Because just no, Japan

Google has informed me that this is the blog's hundredth post. I don't know how I feel about this. 

Because that's how I hunt giant carp: with my scrotum.
So, when I'm not writing fiction about attractive people in difficult situations, I study Japan.

At parties, where my fiction-writing identity is a secret, I talk about Japan and history and people, and I am immediately responsible for answering any questions relating to the chain of islands. On occasion, people want to talk about what I think of as Weird Japan. And as the impromptu party Japan ambassador, it means the entirety of Japanese civilization is taped to my chest.

There are some things regarding Japan that I can talk about in great detail. Like early epidemic gods or navigating Kyoto. There are many topics I can hold conversation. Then there are topics where I just stare cluelessly at the person asking—usually there's a lot of vague words, and it, whatever it was, could have happened in Korea or China because don't remember but Asia. 

No man, I kid. 

Sometimes I get curveballs. Like, let's talk about the weird creepy octopus porn. What's up with that? 


Everyone's thinking of the piece above, which is by Katsuhika Hokusai (1760-1849), also famous for The Great Wave of Kanagawa. I like to joke that while America was working on winning its independence, Japan was working on tentacle porn.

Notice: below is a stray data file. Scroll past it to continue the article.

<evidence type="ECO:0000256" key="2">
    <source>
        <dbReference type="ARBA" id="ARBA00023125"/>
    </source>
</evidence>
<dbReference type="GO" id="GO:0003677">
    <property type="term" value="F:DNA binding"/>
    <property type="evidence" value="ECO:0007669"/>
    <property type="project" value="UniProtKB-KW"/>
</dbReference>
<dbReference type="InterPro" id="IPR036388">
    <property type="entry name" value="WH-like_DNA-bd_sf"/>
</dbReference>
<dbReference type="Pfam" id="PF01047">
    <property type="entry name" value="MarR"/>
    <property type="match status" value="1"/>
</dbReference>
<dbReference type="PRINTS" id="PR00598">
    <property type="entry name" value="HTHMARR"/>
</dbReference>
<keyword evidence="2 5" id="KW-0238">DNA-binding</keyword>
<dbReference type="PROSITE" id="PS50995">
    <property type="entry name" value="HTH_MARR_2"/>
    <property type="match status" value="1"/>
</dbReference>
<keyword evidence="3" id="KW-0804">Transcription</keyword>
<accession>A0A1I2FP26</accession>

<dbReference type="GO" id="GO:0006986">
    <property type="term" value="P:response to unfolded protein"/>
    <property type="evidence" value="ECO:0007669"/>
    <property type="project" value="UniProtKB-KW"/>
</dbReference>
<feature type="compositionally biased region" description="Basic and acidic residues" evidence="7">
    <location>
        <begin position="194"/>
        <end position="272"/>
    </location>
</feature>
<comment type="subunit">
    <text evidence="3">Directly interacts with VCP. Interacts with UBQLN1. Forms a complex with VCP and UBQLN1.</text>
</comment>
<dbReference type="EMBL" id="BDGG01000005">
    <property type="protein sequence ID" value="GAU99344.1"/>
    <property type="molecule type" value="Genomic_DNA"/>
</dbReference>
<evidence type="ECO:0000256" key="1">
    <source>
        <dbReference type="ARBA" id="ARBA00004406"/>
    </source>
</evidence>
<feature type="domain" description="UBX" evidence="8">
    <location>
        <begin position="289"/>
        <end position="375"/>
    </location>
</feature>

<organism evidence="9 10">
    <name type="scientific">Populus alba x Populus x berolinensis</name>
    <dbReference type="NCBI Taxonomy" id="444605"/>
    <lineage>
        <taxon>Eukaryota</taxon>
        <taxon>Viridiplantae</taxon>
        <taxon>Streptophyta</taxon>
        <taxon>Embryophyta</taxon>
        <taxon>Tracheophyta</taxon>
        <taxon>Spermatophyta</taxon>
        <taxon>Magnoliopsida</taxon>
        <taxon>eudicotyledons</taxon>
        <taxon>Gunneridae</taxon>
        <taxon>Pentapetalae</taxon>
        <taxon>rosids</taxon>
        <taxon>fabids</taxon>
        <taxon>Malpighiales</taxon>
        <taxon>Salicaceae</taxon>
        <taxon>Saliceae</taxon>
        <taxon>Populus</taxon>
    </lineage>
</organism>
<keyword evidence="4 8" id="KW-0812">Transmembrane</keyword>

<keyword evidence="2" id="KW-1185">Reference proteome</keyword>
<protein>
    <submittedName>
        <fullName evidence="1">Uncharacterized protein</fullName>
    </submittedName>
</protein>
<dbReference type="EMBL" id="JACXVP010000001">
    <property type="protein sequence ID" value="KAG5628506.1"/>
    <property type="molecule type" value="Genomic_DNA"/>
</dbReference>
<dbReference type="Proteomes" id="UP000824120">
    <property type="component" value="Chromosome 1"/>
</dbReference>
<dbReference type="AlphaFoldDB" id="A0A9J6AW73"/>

But if we stop our middle school giggling for a few minutes, I think it's worth noting that the picture isn't intended to be tentacle rape. I'm not here to de-sexualize Hokusai's works. It's definitely erotica. All in all, the Edo Period, which produced his prints and others, was a pretty sexy times-oriented period. 

Since this isn't a party — sorry — I'd also like to take a moment to note that even though I'm a Japan person, Hokusai is literally almost a thousand years outside of my expertise. 

But the whacky Hokusai picture deserves to have a few myths dispelled. First, the picture illustrates a scene from a popular folktale, and contemporaries of the print wouldn't have thought of the picture in isolation, but one snapshot from the story. Scholars have pointed out that the octopus aren't raping her, but this is a bit of bestial cunnilingus. Still not good by modern standards, but at least the octopai aren't trying to be mean.

Oh. Is this my first NSFW post? 

Anyway, I have absolute no idea what's going on in the tanuki scrotum catfish picture. No clue. 

I hope that never comes up at a party.